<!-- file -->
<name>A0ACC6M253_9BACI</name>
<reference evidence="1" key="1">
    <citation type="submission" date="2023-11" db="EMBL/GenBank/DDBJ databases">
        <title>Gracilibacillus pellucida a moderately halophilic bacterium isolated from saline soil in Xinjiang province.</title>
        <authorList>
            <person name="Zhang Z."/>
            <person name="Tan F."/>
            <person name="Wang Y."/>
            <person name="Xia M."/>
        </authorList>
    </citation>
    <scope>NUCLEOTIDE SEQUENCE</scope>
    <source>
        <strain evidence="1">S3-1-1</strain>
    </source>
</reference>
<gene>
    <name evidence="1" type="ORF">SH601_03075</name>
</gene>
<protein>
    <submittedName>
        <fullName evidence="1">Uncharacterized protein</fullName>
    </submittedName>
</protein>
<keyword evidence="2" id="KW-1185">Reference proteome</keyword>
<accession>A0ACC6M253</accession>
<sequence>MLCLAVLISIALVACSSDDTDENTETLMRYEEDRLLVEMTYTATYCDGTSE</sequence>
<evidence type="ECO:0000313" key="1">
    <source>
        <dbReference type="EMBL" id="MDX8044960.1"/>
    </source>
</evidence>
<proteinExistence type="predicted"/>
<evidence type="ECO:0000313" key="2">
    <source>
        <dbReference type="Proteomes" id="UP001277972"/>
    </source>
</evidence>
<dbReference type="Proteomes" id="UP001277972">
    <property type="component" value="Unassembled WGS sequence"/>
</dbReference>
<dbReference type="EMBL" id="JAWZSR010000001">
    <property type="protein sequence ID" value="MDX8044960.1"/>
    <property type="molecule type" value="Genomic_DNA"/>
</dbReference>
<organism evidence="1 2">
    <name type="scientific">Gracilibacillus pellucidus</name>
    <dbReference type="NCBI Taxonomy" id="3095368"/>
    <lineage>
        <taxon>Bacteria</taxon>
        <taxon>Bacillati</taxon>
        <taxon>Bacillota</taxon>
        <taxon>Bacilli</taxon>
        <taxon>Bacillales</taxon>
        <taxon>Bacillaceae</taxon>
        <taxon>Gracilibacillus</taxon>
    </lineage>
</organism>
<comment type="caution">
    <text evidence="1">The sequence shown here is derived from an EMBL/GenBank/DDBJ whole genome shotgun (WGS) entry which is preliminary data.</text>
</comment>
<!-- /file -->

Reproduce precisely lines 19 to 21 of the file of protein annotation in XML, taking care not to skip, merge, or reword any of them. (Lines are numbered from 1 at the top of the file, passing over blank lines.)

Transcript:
</gene>
<protein>
    <submittedName>